Chatterjee Lab Research Projects

Role of Gamma/Delta T cells in vaccine induced immunity

We identified a microbial ligand mGLP (methylglucolipopolysaccharide) that is produced by virulent TB. This ligand induces a subset of T cells, the gamma delta T cells. The mGLP is now headed for non-human primate studies to evaluate their protective efficacy. Structure to Functional studies is ongoing.


Karen Dobos, Ph.D.
Mycobacteria Research Laboratories, Colorado State University

Daniel Hoft, M.D., Ph.D.
Saint Louis University

TB diagnostic research: Provision and characterization of Lipoarabinomannan from clinical isolates

Our laboratory has been involved in the TB diagnostics for more than a decade.  Our group is focused on validation of LAM in clinical samples using capture ELISA (C-ELISA) in paired urine and serum samples using murine and human monoclonal antibodies, essentially relying on LAM as an ‘immuno-marker’; and, secondly, detection of α- D- arabinofuranose and tuberculostearic acid (TBSA)- ‘chemical-markers’ unique to mycobacterial cell wall polysaccharides/lipoglycans by recently developed gas chromatography/mass spectrometry (GC/MS) method. The work is now leading to development of point-of-care tests for developing new generation TB diagnostics.


Emmanuel Moreau, Ph.D.
Foundation for Innovative New Diagnostics (FIND)

Abraham Pinter, Ph.D.
Rutgers New Jersey Medical School

Jacqueline Achkar, M.D., M.Sc., F.I.D.S.A.
Albert Einstein College of Medicine

Molly Franke, Sc.D.
Harvard Medical School

Validation of Urine / Serum LAM in HIV / non-HIV TB suspects and POC test development

Lipoarabinomannan (LAM) is the only WHO-endorsed TB biomarker that can be detected in urine, an easily collected sample. For obtaining optimal sensitivity, we and the others have shown that some form of sample pretreatment is necessary to remove background from patient urine samples. In recent years, we and many other laboratories have clearly shown urinary LAM based diagnostics for active TB to gain significant advances. Specimens like serum and urine collection are less invasive and can be easily collected from patients admitted to the hospital or even outside of the hospital setting. A Point-of- Care (POC) test that readily detects active TB would reduce diagnostic delays, interrupt transmission with appropriate therapy, and address many of the current gaps in global TB control. Our laboratory focuses on validation of a wide range of clinical samples with a simple capture ELISA (C-ELISA) on clinically characterized patient samples to determine the potential correlation between HIV co-infection and test performance, including a proteinase K (ProK) sample pretreatment to alleviate background and open up epitopes if sequestered. This C-ELISA can be implemented in a clinical setting but not as a POC test. Our group is also involved in the pre developmental stages of an LFA based immunoassay and a Capillary driven (microfluidics) enzymatic immunoassay to be developed into a POC test for the TB diagnostics.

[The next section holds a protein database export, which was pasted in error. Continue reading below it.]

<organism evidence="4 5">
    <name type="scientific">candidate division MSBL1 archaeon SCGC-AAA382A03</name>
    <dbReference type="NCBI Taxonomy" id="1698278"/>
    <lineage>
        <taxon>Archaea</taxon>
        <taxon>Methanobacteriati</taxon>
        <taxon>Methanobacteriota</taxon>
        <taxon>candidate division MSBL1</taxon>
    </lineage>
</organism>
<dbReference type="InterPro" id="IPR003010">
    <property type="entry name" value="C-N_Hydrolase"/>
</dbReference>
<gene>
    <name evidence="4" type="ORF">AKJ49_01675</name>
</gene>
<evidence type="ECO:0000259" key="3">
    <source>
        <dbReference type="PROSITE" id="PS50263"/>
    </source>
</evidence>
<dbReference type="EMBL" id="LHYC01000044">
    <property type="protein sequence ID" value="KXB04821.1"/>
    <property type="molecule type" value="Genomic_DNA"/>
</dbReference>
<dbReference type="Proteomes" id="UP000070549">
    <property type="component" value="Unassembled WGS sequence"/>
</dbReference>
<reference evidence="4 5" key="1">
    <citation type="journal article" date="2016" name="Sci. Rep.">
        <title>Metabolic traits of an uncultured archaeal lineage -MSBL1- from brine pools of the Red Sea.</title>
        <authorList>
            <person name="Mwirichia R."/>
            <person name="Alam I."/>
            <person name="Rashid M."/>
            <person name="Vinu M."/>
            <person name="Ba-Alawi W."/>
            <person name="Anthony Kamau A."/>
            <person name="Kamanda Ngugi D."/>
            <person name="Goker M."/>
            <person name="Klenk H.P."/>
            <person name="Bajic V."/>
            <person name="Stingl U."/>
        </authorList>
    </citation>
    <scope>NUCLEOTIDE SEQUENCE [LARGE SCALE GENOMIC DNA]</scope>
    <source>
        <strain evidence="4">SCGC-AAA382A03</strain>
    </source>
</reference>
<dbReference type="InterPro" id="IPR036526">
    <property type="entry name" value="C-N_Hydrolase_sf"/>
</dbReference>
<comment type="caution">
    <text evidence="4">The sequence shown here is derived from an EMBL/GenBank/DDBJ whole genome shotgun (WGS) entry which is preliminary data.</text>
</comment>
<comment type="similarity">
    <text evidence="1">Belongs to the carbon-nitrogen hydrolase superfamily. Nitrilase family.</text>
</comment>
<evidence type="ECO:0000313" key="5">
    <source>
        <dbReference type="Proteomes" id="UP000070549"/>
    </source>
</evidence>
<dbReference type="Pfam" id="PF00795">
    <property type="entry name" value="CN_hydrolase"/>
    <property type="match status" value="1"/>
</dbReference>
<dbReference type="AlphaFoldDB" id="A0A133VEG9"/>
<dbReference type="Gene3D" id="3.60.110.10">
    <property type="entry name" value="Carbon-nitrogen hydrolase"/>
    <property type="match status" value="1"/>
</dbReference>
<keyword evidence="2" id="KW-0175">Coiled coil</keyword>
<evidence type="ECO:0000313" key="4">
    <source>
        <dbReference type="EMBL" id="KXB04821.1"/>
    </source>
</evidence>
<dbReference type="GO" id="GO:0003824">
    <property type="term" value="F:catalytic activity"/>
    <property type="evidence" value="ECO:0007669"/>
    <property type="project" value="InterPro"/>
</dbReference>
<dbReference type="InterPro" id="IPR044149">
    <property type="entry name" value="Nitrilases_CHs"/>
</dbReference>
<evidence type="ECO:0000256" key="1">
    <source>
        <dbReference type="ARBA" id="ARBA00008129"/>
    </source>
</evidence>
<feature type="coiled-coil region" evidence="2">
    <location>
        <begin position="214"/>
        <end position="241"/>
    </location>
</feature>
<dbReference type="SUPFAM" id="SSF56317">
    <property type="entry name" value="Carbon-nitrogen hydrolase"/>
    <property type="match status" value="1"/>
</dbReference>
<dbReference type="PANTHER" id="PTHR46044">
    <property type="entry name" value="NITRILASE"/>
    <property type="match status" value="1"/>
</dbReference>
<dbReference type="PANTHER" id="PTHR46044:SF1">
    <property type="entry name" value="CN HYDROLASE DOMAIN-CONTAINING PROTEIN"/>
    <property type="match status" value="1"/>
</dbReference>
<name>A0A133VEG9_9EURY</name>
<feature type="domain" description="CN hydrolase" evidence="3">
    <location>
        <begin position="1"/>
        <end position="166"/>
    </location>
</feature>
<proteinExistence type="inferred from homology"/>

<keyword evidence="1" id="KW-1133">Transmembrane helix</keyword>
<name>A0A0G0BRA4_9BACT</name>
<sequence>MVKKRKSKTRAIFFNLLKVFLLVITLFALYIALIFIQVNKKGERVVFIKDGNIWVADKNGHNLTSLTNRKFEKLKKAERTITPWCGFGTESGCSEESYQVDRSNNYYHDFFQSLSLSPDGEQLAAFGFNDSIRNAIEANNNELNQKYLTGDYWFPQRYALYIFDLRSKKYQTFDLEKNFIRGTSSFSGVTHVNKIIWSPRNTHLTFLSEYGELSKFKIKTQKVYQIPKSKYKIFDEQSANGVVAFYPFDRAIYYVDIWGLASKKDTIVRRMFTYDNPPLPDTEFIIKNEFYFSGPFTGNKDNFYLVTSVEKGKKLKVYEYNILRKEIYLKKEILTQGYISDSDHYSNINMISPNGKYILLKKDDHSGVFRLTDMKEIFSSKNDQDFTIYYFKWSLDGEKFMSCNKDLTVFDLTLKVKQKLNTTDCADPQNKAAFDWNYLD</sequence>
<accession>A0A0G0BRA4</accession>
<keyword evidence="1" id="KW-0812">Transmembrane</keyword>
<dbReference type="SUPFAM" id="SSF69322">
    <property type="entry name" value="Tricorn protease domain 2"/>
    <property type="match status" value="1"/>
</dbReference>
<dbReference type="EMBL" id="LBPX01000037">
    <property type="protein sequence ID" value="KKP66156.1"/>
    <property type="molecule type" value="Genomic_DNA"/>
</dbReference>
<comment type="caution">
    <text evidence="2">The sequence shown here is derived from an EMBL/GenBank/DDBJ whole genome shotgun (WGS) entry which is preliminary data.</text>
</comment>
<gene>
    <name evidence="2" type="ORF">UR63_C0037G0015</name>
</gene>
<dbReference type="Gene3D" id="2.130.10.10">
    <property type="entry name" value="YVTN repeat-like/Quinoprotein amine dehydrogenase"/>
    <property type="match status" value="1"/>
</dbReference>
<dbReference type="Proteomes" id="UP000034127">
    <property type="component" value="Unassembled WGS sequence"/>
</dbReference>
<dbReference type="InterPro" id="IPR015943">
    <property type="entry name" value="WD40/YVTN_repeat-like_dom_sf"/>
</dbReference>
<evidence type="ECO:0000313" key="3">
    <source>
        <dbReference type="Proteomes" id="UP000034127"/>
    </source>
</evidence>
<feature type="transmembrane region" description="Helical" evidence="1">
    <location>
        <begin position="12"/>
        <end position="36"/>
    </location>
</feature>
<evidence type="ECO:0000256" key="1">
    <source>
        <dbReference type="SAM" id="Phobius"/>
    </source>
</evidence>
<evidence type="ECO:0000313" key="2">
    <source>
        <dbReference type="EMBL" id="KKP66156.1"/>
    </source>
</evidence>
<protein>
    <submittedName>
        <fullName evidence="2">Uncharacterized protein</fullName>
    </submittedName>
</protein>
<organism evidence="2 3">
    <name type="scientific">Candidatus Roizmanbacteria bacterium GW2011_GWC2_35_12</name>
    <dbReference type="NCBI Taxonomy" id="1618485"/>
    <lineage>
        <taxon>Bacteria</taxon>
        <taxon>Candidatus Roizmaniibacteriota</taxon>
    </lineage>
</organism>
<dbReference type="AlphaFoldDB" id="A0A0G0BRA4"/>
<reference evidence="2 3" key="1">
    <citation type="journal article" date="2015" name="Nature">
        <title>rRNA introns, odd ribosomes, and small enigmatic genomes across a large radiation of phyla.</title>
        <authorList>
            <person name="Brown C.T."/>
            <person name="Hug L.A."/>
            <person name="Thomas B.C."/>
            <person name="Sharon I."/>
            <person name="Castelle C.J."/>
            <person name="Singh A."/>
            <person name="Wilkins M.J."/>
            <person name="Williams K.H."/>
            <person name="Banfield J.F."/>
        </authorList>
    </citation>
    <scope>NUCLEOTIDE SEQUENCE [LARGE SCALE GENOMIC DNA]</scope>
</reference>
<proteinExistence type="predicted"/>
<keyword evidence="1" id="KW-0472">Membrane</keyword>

Charles Henry, Ph.D
Departments of Chemistry, Chemical & Biological Engineering, Colorado State University

Yosita Panraksa
Department of Chemistry, Chulangkorn University, Thailand

InBios International Inc.

Oxford Immunotec

Urine Lipoarabinomannan as a marker for low-risk of NTM airway infection

We have an ongoing collaboration with National Jewish (PI Jerry Nick) funded through the Cystic Fibrosis Foundation to test urine LAM as a non-invasive marker for detection of NTM infection in the CF airway. The trial “Painless Trial: Prospective AnalysIs of uriNLAM to Eliminate NTM Sputum Screening” is an innovative and very timely response to allow for NTM screening in low-risk populations who are less and less able to expectorate sputum. This trial will allow prospective longitudinal assessment to test the correlation of a negative urine LAM with a history of negative NTM sputum cultures and to test the sensitivity of a positive urine LAM to predict a new positive NTM sputum culture. In addition, our group is utilizing the samples and clinical database to develop an ELISA specific for the absence of a NTM positive sputum culture in the CF population. If successful, this method can be further validated in a multi-site trial and rapidly implemented for the CF population nationwide. We have worked closely together for the past two years and would continue our collaboration for the foreseeable future.


Jerry Nick, M.D.
National Jewish Health